Asset Building: integrating Research, Education and Practice

Michael Sherraden, Margaret Sherraden

Abstract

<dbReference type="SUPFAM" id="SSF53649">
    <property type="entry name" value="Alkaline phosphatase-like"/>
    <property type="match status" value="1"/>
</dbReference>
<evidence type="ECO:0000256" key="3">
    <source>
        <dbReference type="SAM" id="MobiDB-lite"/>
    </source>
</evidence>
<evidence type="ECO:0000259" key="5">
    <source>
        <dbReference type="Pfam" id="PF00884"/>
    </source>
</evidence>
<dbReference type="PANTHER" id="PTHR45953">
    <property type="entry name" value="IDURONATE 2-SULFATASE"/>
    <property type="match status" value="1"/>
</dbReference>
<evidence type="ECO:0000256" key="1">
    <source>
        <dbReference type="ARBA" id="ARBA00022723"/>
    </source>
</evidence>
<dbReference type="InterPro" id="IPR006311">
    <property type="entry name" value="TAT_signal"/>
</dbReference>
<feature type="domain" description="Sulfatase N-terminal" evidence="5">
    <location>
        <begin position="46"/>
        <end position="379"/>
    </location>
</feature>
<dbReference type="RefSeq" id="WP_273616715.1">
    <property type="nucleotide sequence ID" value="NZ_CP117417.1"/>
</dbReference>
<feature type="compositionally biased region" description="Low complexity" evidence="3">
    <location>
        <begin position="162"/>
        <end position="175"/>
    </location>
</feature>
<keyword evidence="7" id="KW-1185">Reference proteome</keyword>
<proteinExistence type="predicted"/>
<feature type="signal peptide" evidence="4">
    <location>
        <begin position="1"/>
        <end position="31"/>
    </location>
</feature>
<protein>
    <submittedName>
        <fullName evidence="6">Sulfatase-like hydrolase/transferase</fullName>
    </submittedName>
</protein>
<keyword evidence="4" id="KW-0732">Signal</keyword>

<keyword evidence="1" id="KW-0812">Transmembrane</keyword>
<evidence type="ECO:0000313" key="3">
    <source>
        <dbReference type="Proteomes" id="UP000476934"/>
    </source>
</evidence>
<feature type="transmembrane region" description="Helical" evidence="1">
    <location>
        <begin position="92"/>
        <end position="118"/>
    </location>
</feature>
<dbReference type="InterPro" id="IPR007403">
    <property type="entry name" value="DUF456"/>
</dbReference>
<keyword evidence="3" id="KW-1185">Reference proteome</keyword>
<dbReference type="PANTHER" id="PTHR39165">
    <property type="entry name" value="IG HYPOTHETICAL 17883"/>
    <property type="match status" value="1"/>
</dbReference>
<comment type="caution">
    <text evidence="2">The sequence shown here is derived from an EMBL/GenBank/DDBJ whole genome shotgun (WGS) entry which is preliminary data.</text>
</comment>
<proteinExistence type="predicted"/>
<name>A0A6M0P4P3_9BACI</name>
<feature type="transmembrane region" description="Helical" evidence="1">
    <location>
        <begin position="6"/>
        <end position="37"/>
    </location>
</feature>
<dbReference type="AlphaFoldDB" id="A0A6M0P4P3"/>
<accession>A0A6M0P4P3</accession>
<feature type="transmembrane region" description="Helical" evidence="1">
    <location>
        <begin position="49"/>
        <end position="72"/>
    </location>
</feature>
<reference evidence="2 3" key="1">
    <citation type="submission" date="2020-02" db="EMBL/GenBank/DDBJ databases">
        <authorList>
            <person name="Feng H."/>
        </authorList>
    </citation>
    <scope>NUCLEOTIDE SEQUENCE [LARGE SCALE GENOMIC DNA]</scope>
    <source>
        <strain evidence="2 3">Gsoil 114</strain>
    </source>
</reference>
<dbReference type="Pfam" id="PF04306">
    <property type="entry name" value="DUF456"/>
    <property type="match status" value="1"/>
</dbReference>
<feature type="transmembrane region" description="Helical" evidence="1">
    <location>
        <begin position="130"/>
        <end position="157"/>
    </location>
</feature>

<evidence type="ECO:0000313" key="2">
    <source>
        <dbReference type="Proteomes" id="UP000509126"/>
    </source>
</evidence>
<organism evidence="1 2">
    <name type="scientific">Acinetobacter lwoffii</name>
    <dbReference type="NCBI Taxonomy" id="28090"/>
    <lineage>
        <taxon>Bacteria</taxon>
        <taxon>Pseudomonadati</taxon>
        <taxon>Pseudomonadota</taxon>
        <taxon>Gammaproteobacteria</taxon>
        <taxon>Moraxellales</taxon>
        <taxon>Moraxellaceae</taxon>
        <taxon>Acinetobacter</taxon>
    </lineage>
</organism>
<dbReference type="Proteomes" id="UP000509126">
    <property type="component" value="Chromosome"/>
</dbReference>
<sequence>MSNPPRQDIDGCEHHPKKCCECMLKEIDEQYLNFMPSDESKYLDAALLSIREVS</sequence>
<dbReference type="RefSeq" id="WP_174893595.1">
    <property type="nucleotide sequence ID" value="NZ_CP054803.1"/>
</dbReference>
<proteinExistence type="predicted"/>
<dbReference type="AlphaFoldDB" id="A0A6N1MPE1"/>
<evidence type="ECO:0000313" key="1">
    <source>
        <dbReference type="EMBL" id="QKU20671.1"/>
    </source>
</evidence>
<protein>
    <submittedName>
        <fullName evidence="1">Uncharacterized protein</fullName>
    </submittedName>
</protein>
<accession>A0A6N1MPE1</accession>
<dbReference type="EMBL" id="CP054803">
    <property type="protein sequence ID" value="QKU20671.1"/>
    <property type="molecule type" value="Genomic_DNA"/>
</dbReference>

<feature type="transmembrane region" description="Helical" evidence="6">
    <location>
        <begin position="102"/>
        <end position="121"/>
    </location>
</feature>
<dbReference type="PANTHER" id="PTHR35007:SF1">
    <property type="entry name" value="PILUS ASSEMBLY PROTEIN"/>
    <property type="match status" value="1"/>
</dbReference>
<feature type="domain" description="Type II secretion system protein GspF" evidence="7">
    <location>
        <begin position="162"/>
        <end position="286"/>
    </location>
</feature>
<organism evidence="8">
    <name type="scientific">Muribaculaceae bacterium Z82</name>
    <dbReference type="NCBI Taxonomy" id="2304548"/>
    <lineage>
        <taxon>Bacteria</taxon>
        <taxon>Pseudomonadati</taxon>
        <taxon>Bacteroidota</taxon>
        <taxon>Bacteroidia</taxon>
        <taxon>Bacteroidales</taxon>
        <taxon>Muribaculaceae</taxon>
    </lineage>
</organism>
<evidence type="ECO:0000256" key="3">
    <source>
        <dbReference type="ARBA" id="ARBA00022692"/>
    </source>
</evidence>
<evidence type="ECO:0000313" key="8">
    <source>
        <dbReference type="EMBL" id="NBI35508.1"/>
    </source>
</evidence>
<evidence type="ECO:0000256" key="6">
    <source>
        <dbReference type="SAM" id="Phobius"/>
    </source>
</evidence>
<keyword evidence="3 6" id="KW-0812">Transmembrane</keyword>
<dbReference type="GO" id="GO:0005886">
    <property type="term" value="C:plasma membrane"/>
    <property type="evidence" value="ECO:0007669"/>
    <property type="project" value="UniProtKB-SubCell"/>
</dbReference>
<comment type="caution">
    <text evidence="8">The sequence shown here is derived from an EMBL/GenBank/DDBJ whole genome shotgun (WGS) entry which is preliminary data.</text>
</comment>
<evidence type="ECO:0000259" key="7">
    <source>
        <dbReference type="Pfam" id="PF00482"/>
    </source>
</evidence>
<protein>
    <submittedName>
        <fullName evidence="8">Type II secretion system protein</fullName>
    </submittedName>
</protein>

Asset building is an emerging concept in anti-poverty work in economically advanced nations. In the past, welfare states have defined poverty primarily in terms of income. While income is necessary to maintain consumption, saving and investment is also necessary if families and communities are to progress out of poverty over the long term. Asset building is a broad idea with many possible applications, including homeownership, microenterprise, and individual development accounts (IDAs). IDAs are matched saving accounts for low-wealth families. In this paper, the authors 1) describe asset building as a policy and practice innovation; 2) discuss results from two research projects, one on IDAs and a second on microenterprise; and 3) illustrate a strategy for education and advocacy. This work may serve as an example of simultaneous advances in research, education, and practice, wherein each aspect of the work is enriched by and contributes to the others. The strongest advances in social work proceed not by the separation of ideas, study, and application, but by their integration and mutual reinforcement.

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